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Please yourself

I had just broken up with my boyfriend, and my confidence and heart were both a little bruised. It had hurt me that no matter how I idolised him, I never quite earned the compliments held out as bait.

"You'd be so beautiful... if you lost a little weight." 

It was delivered as a compliment but wounded as an insult.

But I was young and the flirt was strong within me.

I met someone new. But I was still all wrong.

"You're too skinny" he said, "you need to put on a bit of weight".

Spoiler alert - I didn't marry either of those guys. But while I left behind these people, it was harder to leave behind the idea that somehow everything about me - my values, politics, body, beliefs and personality were somehow fair game for judgment, and it was my job to be a chameleon to ensure I lived up to the expectations I imagined the world had of me. I had to be the best team player at work, the most supportive friend, the perfect partner.

The truth about people pleasing

The basic foundation of all people pleasing is that those of us caught in this trap believe one basic lie - we can earn love somehow - if we can only be good enough, live up to unspoken and possibly contradictory expectations and be perfect.

But it's a lie because for those who don't love us, we can never do enough. And for those who do - we don't need to earn it.

The truth is, we can't allow love in when we are trying to earn it all the time. When we stop trying to earn it, we get to actually receive it.

When I stopped jumping through hoops, I met someone who loved me regardless. And no one else really seemed to notice! But I did - it was a huge weight to let go of.

How to drop the weight of the need to please

If you can recognise yourself in the striving to earn approval, worth and love, try the following:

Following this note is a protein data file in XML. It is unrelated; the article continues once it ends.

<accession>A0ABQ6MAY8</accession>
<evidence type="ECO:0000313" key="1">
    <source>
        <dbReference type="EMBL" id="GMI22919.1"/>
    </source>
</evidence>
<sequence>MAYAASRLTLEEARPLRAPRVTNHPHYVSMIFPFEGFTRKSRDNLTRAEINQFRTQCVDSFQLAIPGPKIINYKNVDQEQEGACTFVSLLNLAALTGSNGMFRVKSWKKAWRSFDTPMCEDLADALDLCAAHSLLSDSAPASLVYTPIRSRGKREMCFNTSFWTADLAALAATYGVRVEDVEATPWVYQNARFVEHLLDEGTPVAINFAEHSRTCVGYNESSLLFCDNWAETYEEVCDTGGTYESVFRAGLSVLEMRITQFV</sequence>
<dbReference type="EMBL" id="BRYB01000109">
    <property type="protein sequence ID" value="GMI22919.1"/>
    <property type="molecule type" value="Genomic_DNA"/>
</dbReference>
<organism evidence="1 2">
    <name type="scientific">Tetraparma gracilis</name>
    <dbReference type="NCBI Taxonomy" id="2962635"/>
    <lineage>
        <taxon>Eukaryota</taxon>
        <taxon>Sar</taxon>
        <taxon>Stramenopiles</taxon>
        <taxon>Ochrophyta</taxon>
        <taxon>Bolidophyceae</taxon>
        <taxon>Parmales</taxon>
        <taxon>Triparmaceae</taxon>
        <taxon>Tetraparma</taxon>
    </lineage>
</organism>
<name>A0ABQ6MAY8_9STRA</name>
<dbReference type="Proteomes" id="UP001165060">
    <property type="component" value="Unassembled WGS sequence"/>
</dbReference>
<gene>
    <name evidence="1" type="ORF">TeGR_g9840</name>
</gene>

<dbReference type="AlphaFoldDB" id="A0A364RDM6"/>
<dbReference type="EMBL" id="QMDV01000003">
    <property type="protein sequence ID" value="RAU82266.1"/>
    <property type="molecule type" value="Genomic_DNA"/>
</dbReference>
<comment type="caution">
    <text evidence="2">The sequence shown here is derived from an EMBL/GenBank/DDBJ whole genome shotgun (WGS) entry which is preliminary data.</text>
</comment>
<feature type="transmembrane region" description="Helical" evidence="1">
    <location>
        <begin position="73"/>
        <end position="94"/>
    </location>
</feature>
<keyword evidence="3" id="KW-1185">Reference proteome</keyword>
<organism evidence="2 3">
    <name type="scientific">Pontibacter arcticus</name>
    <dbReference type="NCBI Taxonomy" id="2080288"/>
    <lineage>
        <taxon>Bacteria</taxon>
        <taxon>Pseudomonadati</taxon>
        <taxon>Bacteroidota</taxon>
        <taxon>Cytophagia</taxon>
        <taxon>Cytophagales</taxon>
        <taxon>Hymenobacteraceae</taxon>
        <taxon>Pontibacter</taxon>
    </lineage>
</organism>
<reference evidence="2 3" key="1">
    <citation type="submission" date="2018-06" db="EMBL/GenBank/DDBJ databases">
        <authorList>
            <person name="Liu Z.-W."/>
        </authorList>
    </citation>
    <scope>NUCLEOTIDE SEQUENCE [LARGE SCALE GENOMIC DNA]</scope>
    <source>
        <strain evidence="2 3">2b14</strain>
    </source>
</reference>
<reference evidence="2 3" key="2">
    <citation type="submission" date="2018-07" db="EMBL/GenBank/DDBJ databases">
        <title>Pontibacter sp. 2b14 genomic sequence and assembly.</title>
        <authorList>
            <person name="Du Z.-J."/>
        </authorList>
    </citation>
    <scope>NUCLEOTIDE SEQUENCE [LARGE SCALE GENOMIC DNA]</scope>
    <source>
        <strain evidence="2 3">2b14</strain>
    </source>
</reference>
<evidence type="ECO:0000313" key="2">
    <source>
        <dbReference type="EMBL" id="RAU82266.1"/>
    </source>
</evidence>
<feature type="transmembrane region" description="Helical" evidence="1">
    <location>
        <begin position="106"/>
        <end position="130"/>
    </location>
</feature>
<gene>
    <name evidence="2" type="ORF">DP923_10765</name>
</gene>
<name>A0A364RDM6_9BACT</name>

• 1
    Begin with mindfulness - bring gentle noticing when you do or say something because you feel you need to to please others
  • 2
    When you notice it, if you feel emotionally safe, express what is really true for you. Start with small things like choice of movie or restaurant, opinions of books and current events
  • 3
    Take time to yourself and journal - In what situations and with who do you feel compelled to monitor yourself to please others? Where can you begin to express preferences, opinions and personality traits that feel more like you? How can you change how much time you spend in company that creates feelings of unworthiness?
  • 4
    Most importantly - where in your life do you need to show unconditional love to yourself? We  teach others how to respond to us. Which makes the best starting point acknowledging your own truth, preferences and needs in the privacy of your own mind and honouring that.  
  • 5
    If  making these changes feels overwhelming or confronting, you don't have to do it alone. Email me at kath@kathleenrobb.com to arrange a call to discuss the support I can offer.